Are you a municipal or government worker who encounters customers of the Assistance system for victims of human trafficking? Are you a company or organisation that provides services for victims of human trafficking, who are customers of the Assistance system? Remember these guidelines when you encounter victims of trafficking.

  1. Do not interrogate. The pre-trial investigation authority is responsible for investigating a potential human trafficking offence. If your role is to help and support the victim, it is enough for you to know generally about the victim’s story and the kind of abuse they have experienced. That will help you meet the victim’s service needs appropriately. Do not ask the victim for a detailed account, but do give them space to talk about their experiences if they wish.
  2. Help the victim in partnership with others. Before you discuss the situation with the customer, find out about the responsibilities and views of the authorities and other people involved. The customer should not have to worry about the service network or the respon-sibilities of various bodies in a situation that is stressful enough already. Neither should the customer have to listen to potentially differing views of the authorities and others involved about how to support the victim or provide the services. Try to find a common goal and shared understanding for all people helping the victim. By doing so, you will not confuse or stress the customer, and you will create a feeling a safety by acting systematically and predictably. You should always focus on the victims and how to best help them.
  3. Be ready to be flexible. Falling victim to human trafficking involves issues such as the victim’s trauma, their protection against security threats, a potential criminal process and the victim’s restricted ability to function. These issues often require the helpers to try completely new ways of working and cooperating with the other people involved. Within the limits of what is possible for you, be prepared for this.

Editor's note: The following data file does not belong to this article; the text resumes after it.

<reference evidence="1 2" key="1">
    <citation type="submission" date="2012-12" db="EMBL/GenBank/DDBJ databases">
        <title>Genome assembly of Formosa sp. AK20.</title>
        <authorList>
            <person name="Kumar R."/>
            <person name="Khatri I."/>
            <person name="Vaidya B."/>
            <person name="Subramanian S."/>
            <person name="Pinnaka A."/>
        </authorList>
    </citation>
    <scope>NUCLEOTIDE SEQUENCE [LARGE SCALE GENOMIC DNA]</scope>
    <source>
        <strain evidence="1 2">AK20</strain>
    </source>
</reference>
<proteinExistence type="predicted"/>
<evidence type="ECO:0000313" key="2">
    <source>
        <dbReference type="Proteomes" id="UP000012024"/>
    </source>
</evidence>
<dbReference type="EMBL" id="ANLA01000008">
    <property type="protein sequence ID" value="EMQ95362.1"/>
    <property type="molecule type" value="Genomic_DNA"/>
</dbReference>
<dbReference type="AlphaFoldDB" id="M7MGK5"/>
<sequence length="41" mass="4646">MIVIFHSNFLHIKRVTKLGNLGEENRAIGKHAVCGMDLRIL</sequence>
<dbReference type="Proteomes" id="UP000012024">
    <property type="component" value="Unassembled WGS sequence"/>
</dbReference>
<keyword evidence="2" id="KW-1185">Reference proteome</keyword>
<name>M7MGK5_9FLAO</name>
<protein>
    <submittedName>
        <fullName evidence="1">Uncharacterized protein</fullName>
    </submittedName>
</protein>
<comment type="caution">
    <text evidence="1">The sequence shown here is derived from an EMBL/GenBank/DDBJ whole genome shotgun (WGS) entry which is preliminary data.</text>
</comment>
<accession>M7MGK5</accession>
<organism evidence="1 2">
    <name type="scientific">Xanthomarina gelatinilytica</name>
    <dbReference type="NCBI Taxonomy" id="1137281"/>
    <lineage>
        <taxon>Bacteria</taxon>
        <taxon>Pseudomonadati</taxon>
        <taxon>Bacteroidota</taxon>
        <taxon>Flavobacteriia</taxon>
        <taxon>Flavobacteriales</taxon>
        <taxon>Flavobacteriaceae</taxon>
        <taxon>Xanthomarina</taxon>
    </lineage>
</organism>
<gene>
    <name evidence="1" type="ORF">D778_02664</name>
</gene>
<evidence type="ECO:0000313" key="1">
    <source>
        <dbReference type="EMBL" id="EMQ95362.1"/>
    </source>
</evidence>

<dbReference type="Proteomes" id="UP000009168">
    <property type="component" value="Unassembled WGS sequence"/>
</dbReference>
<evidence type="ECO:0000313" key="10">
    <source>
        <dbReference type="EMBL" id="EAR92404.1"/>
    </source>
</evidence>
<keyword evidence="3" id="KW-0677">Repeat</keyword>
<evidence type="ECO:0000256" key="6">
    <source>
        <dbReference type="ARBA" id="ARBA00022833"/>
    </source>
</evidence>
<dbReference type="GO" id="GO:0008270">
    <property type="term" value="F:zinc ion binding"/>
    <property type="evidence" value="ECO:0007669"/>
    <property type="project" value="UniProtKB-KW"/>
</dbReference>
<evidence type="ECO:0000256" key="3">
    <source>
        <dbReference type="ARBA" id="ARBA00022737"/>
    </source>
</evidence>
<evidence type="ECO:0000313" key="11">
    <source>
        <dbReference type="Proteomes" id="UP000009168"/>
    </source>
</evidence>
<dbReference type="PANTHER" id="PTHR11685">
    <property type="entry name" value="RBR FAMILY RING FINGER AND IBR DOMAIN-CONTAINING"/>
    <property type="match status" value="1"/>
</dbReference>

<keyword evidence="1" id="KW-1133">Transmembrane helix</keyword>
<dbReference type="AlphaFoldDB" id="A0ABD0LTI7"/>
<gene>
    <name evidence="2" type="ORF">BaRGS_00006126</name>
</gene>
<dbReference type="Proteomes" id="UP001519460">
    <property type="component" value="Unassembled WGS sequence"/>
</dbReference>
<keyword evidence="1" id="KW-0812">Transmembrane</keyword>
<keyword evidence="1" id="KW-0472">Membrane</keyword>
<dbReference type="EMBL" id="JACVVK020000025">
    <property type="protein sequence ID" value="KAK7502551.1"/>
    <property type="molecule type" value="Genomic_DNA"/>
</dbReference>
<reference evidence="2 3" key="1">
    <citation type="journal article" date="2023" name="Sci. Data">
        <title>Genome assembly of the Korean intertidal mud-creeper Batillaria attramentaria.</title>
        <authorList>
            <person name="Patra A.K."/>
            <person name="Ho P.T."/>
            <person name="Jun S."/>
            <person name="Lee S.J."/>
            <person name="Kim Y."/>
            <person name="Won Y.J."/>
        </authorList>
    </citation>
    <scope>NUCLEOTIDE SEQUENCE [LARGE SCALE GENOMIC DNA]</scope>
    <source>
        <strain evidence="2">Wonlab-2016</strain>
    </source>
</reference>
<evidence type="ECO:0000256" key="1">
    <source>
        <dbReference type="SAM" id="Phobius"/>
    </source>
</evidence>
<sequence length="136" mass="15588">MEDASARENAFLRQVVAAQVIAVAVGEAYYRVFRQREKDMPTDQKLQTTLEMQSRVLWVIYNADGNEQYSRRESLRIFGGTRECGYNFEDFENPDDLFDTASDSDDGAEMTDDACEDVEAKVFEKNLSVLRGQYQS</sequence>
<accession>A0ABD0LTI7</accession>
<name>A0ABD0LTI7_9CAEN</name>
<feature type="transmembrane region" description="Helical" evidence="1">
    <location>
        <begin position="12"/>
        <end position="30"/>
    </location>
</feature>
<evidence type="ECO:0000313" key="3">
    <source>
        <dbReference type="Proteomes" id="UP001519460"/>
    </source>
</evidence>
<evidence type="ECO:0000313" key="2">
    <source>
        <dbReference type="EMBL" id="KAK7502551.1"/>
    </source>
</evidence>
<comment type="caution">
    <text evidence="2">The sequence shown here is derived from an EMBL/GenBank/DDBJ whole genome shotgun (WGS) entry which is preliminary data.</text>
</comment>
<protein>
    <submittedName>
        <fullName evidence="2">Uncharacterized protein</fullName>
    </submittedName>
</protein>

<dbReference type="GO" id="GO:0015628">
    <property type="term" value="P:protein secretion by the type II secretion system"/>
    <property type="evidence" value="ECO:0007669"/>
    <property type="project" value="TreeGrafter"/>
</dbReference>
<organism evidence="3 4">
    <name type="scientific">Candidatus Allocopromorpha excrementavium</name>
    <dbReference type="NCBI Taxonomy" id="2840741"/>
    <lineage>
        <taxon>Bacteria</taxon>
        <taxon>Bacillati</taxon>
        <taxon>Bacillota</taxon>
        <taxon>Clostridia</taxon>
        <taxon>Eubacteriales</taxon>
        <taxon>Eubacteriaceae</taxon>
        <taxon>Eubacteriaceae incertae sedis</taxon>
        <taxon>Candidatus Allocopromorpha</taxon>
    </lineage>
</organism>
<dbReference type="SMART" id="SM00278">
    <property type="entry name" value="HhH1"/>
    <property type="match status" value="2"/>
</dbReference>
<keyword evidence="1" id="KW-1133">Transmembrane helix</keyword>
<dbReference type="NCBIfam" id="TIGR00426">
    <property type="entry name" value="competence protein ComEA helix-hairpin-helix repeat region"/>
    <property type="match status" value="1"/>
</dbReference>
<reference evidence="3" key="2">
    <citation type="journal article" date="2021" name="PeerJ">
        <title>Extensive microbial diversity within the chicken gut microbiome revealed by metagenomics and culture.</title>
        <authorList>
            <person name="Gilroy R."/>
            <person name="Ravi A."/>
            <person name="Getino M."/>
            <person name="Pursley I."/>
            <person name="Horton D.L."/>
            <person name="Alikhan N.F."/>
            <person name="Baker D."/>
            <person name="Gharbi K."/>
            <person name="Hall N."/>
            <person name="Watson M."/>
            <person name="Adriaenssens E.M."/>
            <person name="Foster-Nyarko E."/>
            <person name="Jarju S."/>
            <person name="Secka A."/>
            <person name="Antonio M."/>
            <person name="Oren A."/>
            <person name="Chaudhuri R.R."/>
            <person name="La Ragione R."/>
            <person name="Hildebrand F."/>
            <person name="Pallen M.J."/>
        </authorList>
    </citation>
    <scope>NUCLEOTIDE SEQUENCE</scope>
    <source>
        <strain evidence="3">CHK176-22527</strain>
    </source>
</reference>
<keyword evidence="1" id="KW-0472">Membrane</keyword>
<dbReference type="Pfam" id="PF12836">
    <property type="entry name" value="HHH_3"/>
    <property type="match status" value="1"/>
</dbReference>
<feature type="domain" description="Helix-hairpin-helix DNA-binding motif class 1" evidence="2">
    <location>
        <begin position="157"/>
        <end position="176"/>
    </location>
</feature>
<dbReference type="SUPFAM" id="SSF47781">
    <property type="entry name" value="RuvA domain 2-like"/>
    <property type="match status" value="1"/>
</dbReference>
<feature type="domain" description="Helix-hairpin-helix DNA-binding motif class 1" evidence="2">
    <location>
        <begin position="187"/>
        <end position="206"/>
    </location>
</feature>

4. If the victim does not come to an agreed meeting, find out exactly why. There are several reasons why the victim does not come to an agreed meeting. They might not know how, or they may be afraid or feeling unwell. The victim may not know how to use public transport or they might not know their surroundings, even after spending years in Finland. Sometimes victims need special help for using the services, or even coming to the meetings independently.
  5. Remember that a trafficking victim has special rights. The authorities and helpers are responsible for ensuring that victims are given information about their rights, and that they can actually access services. For example, do not question the right of a foreign national to reside in Finland and get help. Before giving information or options to the victim, first find out the facts.
  6. Accept your own role and the limitations of your helping role and do your best within those limits. Only make such promises to the victim that you know you can fulfil. Build-ing trust may be very challenging anyway, even without disappointing the victim unnecessarily by promising things that you cannot deliver. Do not criticise other people in front of the victim, but deal with any conflicts with the person involved. Offer facts, not opinions.
  7. Do not get the media involved. The Assistance system for victims of human trafficking does not ask its customers to give media interviews or photographs, or pass on interview requests to customers. The Assistance system applies the same rule to its service providers. Do not photograph, video or record the victim for your own projects either. It is not acceptable, even if you maintained the victim’s anonymity. It’s best you don’t even ask the victim if they would like to do an interview etc., as they might feel obliged to say yes thinking, that they owe you as much.